The Tennessee Department of Transportation has a pamphlet on its website called Decisions for Tennessee's Senior Drivers. The purpose of the pamphlet is to help seniors (and their families) make an informed choice about whether the senior is still capable of driving.
This pamphlet is published because Tennessee recognizes that seniors may at some point lose their ability to drive safely. The fact that senior drivers do become a potential hazard is a cause for concern, and this issue will become a very important one as baby boomers age and the make-up of the driving population changes.
Our Knoxville injury attorneys believe that understanding the impact of an aging population on the roadways is very important. While one recent status report published by the Insurance Institute for Highway Safety indicates that the aging population may not present the increased accident risk that everyone feared, it remains important for every family to keep an eye on the behavior of aging loved ones in their lives.
IIHS Data and the Changing Driving Mix
According to IIHS, there is a coming increase in the number of potentially eligible drivers (those in the U.S. over aged 15). From 2010 to 2030, the number of people who can drive legally in the U.S. is expected to increase by almost a fifth.
Despite this increase, the number of drivers within the majority of age groups will be declining. Data is kept on the number of drivers within each five-year age group (i.e. 15-19 year olds; 20-24 year olds and so on). In upcoming years, the number of potential drivers in each of these different five-year age groups will be declining (so the number of 15-19 year olds will go down; the number of 20-24 year olds will go down, etc.).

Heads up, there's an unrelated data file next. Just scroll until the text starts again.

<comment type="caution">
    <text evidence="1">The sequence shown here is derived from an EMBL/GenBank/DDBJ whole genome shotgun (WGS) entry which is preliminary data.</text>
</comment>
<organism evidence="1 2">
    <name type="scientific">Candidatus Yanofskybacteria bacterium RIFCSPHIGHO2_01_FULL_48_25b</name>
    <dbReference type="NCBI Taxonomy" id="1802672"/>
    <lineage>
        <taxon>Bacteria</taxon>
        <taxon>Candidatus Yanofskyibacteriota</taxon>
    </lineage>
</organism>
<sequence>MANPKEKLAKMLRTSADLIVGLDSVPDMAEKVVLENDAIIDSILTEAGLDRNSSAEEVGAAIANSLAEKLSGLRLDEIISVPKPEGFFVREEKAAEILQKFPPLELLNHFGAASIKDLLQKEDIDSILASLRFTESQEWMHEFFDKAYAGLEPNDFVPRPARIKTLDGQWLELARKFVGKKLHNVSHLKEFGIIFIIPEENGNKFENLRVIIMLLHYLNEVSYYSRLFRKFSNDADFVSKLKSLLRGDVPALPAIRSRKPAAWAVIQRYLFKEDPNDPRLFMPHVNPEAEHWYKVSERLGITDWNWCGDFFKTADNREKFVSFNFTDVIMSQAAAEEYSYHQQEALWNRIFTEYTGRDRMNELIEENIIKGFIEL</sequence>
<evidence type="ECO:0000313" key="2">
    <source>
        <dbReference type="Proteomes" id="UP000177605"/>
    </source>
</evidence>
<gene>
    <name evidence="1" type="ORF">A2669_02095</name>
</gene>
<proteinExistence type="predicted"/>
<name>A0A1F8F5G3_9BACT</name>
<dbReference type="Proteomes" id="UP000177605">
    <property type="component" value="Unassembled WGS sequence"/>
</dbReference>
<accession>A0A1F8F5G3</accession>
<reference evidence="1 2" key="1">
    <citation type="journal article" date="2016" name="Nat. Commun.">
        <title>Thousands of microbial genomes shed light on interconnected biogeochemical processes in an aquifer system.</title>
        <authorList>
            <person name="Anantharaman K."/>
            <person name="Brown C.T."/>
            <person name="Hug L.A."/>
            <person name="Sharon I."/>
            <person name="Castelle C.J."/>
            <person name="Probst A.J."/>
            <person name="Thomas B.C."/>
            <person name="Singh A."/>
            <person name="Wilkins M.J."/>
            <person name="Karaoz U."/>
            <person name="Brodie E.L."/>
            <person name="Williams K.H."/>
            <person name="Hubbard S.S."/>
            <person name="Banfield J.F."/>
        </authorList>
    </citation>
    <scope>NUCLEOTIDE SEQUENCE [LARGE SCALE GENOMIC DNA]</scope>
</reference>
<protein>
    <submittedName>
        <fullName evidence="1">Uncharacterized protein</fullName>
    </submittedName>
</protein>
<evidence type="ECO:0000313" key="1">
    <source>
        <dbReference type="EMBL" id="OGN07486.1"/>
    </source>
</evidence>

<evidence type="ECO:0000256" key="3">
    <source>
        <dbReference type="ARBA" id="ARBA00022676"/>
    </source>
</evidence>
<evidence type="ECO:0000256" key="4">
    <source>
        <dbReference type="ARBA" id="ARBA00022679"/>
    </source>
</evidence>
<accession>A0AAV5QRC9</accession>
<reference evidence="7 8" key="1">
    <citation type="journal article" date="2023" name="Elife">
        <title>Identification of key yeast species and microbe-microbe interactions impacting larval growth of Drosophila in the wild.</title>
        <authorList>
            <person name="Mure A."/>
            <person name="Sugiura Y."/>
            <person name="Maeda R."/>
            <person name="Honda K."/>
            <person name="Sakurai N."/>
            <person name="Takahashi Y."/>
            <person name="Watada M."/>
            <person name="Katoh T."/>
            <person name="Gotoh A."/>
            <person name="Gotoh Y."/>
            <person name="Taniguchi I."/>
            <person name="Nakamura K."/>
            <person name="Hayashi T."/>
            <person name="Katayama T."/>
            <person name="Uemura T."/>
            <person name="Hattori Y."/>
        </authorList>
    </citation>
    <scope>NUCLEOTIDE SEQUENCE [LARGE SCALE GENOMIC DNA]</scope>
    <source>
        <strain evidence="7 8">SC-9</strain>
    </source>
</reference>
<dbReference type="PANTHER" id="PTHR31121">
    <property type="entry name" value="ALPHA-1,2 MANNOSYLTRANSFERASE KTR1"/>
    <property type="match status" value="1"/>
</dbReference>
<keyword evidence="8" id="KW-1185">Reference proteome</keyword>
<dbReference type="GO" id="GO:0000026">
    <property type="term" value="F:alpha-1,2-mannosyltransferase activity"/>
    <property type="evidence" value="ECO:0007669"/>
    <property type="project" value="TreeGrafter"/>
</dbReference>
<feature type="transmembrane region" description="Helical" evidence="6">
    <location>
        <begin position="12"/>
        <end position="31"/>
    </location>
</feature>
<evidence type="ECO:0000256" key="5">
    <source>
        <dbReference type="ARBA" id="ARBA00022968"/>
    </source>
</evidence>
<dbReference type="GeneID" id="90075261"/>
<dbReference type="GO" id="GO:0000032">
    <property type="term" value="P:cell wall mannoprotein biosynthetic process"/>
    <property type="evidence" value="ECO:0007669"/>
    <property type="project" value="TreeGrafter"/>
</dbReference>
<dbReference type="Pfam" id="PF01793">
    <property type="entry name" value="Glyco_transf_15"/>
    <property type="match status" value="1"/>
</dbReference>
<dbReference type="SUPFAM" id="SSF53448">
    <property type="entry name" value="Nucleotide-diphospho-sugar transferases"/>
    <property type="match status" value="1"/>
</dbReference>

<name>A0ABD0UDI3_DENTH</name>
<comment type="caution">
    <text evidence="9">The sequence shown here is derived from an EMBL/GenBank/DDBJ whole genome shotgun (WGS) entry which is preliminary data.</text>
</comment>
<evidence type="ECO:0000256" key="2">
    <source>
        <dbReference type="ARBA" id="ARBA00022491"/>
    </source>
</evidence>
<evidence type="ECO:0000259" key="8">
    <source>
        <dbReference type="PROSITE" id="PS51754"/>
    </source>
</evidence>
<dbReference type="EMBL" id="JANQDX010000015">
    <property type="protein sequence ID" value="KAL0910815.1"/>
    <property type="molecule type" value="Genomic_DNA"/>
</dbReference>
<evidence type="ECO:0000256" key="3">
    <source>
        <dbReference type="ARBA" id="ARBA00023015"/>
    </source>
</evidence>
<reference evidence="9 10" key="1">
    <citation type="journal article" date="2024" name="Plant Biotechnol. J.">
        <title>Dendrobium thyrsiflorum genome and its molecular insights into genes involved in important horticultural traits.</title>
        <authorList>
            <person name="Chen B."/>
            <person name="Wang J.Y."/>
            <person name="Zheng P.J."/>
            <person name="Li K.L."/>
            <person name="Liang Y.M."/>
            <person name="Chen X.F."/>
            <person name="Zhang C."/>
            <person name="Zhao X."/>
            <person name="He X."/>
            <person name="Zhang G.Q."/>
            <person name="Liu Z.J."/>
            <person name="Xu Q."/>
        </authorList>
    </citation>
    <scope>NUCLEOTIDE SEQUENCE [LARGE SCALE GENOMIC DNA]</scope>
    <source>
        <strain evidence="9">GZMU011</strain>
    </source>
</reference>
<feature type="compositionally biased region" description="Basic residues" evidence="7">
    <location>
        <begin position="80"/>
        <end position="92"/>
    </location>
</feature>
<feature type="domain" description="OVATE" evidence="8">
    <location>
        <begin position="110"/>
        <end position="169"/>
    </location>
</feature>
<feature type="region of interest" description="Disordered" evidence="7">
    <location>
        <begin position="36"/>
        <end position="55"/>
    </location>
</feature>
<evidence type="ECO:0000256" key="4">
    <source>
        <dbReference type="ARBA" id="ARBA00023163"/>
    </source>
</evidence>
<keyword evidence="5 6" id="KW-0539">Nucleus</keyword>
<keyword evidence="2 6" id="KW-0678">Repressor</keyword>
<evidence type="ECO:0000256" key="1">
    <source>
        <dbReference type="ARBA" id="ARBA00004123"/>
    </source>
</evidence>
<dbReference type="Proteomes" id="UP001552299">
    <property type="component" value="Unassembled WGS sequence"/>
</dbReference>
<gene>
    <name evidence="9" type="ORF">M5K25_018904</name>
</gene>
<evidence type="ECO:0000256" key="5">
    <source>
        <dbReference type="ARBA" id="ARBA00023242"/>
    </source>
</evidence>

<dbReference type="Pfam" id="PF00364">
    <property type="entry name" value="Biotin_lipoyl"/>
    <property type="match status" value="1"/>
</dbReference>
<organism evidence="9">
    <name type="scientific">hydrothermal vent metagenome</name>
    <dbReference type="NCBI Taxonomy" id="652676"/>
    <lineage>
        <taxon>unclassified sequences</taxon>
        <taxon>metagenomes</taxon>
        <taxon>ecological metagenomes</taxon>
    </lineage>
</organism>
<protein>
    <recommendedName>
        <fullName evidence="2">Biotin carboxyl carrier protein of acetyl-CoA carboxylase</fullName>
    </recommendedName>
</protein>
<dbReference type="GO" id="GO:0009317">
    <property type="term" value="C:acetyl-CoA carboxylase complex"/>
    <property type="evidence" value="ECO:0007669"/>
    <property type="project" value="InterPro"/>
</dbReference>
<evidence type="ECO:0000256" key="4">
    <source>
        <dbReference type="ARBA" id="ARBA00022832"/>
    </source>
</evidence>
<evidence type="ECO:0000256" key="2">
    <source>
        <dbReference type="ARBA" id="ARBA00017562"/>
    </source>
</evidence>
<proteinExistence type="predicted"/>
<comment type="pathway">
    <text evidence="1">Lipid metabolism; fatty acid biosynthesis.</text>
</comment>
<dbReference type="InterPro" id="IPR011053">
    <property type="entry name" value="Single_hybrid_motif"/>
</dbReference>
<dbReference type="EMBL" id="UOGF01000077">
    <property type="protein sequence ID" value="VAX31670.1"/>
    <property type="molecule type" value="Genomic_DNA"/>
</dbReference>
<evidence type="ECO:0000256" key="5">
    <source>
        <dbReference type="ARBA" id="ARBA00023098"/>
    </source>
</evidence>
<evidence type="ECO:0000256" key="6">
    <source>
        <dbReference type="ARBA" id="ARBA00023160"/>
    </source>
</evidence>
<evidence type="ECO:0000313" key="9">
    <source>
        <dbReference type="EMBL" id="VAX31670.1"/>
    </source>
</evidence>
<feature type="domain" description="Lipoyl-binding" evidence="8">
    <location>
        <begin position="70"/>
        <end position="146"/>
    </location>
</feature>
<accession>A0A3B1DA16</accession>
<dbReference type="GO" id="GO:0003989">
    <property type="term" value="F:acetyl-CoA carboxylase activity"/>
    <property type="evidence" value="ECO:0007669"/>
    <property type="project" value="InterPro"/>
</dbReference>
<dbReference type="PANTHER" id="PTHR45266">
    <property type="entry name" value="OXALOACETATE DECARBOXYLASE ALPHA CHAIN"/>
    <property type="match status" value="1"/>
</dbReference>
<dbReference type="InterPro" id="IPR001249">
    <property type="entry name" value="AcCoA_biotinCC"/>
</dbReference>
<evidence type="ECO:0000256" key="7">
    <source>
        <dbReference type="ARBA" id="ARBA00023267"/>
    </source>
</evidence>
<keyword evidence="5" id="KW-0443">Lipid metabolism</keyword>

This decline, however, does not apply to those five-year age groups over age 65 (i.e. 65-69 year olds; 69-71 year olds, etc.). This means that those in the 65+ age groups are going to represent a larger percentage of the driving population.
This changing mix of drivers matters because, historically, those over age 70 had a higher rate of fatal crashes per mile driven than those under age 70. Further, although teen drivers ages 15-19 had the most insurance claims of any group, the number of claims declines from 19 straight through until age 65, when the number of claims starts to increase again. More older drivers, therefore, may mean more injuries, insurance claims and traffic deaths.
IIHS data, however, indicates that this may not be the case. The institute reports, for example, that there has been a 30 percent decrease in the rate of fatal auto accidents involving those ages 70+ during the years 1997 to 2008. Further, they report that data shows that the number of claims per 100 miles driven is going to remain largely steady. This number is expected to stay between 6.12 claims/hundred insured cars to 6.16 claims/100 insured cars. The slight increase, they say, is attributed to the fact that there are more drivers in general, not just more older drivers.
Keep Your Family Safe
While the aggregate data may show no increased risk of a driving population that continues to age, this is just one study. Seniors should be realistic about when they can no longer drive. And families should be watchful in case a senior doesn't recognize that he/she is no longer capable of operating a vehicle in a safely.